I mean, I remember that in Gulliver’s Travels, where he visits the science obsessed land of Laputa. This would’ve been, I think, in the 1700s and the Luputans tell him that Mars has two moons. This was a long, long time before we realised that Mars actually does have two moons, Phobos and Deimos. Now, I’m not suggesting that there’s anything at all occult but simply that it’s interesting. It’s interesting that we use our fictions, and perhaps especially our fantasy fictions, to rehearse scenarios so that perhaps we won’t have to actually deal with them in reality. It might be argued that by writing Nineteen Eighty-Four, George Orwell contributed to averting that kind of situation by making people conscious of it, and alert to its possibility. It’s an interesting interaction the way that science and fantasy engage with each other.
On H.P. Lovecraft
One of the writers who features very heavily in ‘Nemo: Heart of Ice’- and who I’m very interested in at the moment for other reasons – is the writer H.P. Lovecraft who was a strict materialist, a strict rationalist, and was possibly the first person to propose a philosophy of cosmic indifferentism. This was because he was just starting his writing career in the early 1920s and he was a man who was keenly interested in science and astronomy and who had understood – at least he came to understand – what Einstein had meant with the theory of relativity. He realised that science in general was changing the actual conception of how human beings fitted into the universe. That we had suddenly realised that the universe was much, much bigger than we’d ever imagined and that it was entirely guided by what appeared to be random, chaotic, mindless forces. And this is what Lovecraft was trying to conjure up in his terrible elder gods, um, his god Azathoth, who is described as variously a kind of nuclear chaos or as a blind, idiot god. Which is a fairly good way of summing up blind material forces in the universe. Lovecraft didn’t believe that man was of any significance at all.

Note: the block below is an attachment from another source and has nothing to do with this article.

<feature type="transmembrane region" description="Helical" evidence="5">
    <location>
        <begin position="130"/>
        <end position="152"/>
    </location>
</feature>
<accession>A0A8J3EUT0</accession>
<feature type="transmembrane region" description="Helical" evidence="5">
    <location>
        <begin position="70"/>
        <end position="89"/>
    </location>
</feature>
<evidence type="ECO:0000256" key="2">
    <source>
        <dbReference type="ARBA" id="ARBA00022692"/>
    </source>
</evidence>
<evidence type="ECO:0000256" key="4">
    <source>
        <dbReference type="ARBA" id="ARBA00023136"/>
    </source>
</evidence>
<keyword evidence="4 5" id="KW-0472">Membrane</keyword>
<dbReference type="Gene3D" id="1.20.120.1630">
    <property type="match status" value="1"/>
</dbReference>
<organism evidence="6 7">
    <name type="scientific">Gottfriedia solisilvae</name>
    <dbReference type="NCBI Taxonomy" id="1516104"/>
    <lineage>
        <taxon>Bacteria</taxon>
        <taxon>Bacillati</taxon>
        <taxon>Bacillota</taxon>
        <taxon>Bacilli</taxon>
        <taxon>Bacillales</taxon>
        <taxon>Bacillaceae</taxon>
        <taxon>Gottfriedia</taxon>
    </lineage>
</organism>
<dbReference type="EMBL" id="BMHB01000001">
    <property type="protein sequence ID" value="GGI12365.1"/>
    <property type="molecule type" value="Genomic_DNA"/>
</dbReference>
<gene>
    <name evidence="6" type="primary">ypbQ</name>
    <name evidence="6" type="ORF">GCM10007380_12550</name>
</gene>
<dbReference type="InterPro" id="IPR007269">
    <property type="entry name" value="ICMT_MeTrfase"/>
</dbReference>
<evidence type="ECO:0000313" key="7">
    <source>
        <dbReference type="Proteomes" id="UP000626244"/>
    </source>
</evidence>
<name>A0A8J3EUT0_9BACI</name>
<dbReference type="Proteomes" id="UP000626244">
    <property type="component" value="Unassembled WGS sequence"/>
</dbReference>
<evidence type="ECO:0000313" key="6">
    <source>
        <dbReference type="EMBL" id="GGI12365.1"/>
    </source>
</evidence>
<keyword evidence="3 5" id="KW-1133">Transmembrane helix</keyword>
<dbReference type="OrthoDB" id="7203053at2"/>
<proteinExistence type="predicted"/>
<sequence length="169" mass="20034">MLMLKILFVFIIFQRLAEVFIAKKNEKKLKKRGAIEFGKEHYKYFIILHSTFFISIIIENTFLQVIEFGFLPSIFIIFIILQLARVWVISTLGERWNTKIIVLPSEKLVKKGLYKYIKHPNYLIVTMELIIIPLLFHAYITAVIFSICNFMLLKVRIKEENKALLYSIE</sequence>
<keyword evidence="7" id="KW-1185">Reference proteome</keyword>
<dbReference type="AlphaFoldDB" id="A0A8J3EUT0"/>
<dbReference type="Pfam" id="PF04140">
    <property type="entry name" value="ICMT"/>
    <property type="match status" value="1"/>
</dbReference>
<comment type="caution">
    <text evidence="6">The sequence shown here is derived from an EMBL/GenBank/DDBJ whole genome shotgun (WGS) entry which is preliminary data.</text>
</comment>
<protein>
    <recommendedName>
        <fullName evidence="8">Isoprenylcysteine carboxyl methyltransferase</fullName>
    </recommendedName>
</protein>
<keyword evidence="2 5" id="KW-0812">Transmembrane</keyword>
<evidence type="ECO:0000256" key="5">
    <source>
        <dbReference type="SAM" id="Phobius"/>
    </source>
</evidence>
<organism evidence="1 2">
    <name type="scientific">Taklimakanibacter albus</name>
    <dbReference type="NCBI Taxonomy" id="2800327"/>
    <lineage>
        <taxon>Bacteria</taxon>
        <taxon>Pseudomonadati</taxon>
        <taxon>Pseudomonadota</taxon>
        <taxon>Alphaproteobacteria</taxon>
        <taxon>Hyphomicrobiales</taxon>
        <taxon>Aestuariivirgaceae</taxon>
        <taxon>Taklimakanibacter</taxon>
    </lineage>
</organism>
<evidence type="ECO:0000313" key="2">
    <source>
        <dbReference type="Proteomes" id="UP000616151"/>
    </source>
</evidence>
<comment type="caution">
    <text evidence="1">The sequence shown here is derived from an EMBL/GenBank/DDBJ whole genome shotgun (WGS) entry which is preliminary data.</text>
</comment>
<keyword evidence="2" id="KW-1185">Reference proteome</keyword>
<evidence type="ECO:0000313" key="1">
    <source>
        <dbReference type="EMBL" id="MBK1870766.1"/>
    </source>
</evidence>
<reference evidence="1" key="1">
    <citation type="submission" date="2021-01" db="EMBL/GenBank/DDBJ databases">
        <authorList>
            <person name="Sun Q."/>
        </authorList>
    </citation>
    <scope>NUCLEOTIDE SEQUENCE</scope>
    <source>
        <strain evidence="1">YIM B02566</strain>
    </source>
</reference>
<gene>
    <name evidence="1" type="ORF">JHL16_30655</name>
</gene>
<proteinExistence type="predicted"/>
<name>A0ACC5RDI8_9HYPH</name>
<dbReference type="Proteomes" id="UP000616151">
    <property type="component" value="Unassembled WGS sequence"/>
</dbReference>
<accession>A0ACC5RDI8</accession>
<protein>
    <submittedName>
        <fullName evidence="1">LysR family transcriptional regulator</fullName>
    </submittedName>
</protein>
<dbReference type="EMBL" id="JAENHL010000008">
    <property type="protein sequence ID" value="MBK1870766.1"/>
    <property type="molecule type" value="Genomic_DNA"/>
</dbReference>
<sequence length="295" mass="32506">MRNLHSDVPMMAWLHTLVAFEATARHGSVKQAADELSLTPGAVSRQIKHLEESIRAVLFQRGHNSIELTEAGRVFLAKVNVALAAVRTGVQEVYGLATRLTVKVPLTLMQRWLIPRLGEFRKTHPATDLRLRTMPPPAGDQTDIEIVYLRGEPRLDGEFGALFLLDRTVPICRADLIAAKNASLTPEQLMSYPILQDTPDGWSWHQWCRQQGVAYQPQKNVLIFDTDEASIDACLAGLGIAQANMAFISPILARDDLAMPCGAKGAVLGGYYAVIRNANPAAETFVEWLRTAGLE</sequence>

He said that things like good or evil, love or hate – any kind of human conceptions – are purely relevant to us on our tiny little speck of mud sort of orbiting a spark in a near infinite universe. And Lovecraft was one of the first people to actually engage with what that new conception of the universe was doing to us psychologically. He was the one who famously said that he thought, and I’m paraphrasing here, he thought that it was the greatest mercy that mankind was unable to correlate its knowledge. But nevertheless, that day is coming when we shall be able to correlate our knowledge and the only question is whether we will embrace that light of understanding or whether we shall flee from it into the comforting shadows of a new dark age. Which I think for 1920 is a prescient glimpse of the fundamentalist activity that we’ve been seeing over the past ten, twenty years. A literal attempt to actually negate all scientific advances and to take the entire planet literally almost back to the dark ages. Lovecraft was one of the first people who conceived of that.
I started to think of him as…he may yet emerge as perhaps one of the most important authors of the 20th century. This, despite the fact that people who read him come to the conclusion that he can’t write. That he’s an appalling writer, which I don’t think is true or fair; he’s just a very idiosyncratic writer.